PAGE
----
The vaguely cited “PII data elements” are “wicked important.” The acronym refers to personally identifiable information. PII data elements include, name, address, Social Security number or other identifying number or code, telephone number, and email address. The U.S. Department of Labor’s definition of PII data elements addresses information that an agency “intends to use to identify specific individuals in conjunction with other data elements, i.e., indirect identification. (These data elements may include a combination of gender, race, birth date, geographic indicator, and other descriptors).” But wait—there’s more! “Additionally, information permitting the physical or online contacting of a specific individual is the same as personally identifiable information.”
The NIPR collects and holds PII data elements in connection with its role in facilitating multi-state insurance licensing applications. The NAIC itself occasionally collects such data at the direction of federal agencies or Congress. For example, studies of the Medicare supplement insurance sector could extend to include PII data elements.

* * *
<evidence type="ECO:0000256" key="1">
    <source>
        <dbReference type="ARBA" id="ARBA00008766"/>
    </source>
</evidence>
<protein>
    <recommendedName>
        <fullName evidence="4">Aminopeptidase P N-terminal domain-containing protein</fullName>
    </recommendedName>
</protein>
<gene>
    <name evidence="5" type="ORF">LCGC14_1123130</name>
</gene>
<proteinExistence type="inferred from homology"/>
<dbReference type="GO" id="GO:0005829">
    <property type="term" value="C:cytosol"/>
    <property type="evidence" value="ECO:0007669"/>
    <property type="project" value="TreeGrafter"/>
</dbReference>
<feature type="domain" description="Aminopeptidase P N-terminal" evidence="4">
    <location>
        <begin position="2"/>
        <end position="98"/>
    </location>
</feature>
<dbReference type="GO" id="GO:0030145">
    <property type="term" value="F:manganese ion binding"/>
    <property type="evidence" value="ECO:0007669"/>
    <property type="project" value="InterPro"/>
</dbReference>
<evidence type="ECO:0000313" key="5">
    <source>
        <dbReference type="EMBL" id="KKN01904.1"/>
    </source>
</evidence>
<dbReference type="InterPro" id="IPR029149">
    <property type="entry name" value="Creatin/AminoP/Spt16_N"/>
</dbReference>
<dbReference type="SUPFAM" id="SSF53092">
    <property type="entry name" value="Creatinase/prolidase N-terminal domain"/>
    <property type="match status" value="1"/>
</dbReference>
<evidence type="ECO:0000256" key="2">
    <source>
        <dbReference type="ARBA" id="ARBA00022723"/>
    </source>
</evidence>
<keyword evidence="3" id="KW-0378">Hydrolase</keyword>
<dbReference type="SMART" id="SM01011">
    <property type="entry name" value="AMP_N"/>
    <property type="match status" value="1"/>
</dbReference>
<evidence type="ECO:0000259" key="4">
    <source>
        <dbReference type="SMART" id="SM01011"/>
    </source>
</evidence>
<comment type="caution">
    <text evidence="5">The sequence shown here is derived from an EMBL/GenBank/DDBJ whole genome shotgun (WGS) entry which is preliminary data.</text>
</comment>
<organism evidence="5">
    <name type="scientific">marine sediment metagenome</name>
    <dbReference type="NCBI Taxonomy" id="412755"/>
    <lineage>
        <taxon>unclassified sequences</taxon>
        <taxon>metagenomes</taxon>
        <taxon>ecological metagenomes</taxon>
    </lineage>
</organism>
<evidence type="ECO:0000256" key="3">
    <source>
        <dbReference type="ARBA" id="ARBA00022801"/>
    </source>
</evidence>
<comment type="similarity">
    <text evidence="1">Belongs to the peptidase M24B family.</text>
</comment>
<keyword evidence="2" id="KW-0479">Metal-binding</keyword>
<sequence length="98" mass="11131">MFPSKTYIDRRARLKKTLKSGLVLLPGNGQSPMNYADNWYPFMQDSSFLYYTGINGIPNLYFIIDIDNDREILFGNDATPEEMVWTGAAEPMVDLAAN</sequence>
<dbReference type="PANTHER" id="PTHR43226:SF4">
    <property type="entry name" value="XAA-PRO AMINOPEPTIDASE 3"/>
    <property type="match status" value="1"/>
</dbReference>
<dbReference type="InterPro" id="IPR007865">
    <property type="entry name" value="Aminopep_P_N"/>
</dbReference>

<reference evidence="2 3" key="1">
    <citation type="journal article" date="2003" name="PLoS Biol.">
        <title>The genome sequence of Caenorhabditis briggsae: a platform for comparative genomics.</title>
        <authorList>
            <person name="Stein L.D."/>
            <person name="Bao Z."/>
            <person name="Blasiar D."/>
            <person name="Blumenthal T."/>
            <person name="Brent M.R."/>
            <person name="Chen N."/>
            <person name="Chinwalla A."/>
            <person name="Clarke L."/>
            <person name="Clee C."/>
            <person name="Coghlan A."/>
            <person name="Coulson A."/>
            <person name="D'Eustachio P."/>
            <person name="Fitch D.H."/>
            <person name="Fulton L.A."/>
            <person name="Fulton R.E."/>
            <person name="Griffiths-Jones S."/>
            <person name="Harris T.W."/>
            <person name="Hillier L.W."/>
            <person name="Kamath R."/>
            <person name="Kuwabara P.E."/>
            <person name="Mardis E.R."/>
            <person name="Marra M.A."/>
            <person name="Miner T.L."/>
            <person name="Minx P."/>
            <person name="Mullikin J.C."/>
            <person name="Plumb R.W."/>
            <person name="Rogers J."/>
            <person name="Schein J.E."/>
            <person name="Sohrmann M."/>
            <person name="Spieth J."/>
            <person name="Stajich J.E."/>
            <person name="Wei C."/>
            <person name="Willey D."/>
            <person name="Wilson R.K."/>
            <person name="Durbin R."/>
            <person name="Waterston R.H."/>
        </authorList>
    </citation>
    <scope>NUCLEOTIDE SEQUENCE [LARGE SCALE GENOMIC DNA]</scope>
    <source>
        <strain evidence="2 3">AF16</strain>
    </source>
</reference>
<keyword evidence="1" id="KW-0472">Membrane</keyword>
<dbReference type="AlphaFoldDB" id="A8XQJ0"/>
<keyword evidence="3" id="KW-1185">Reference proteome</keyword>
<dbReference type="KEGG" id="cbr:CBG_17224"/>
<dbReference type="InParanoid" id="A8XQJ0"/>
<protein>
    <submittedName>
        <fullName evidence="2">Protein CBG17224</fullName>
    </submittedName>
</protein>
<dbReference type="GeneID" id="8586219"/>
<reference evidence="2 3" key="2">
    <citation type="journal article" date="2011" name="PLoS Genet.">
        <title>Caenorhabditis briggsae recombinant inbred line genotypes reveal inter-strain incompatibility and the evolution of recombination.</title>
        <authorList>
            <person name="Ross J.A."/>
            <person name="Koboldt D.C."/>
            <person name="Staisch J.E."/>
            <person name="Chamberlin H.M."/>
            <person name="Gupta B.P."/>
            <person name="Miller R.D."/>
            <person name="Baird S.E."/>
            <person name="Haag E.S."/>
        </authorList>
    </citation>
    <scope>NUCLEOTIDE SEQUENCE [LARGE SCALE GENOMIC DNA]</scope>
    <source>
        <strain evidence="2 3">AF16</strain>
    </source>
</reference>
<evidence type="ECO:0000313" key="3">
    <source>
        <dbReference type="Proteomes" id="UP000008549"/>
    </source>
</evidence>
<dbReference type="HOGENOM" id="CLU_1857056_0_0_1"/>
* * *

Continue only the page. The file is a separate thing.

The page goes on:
In the case of the Department of Labor, the agency takes a no-nonsense approach to the security its contractors provide for PII data elements. “The loss of PII can result in substantial harm to individuals, including identity theft or other fraudulent use of the information. Because DOL employees and contractors may have access to personal identifiable information concerning individuals and other sensitive data, we have a special responsibility to protect that information from loss and misuse.” If any DOL contractor experiences a breach of PII data elements security, the contractor must immediately report the failure.
This DOL example is applicable to the NAIC and NIPR because neither is a government entity. Both entities face the liability risks common to private sector contractors.
The July 2018 fiscal impact statement gave observers a peek at what the State Ahead project will mean for NAIC staff resources. The new data strategy—national standards—will require the NAIC/NIPR to address human resources, organizational change, and best practices issues. None of these issues raised in the statement is accompanied by any details about what they will mean to NAIC processes.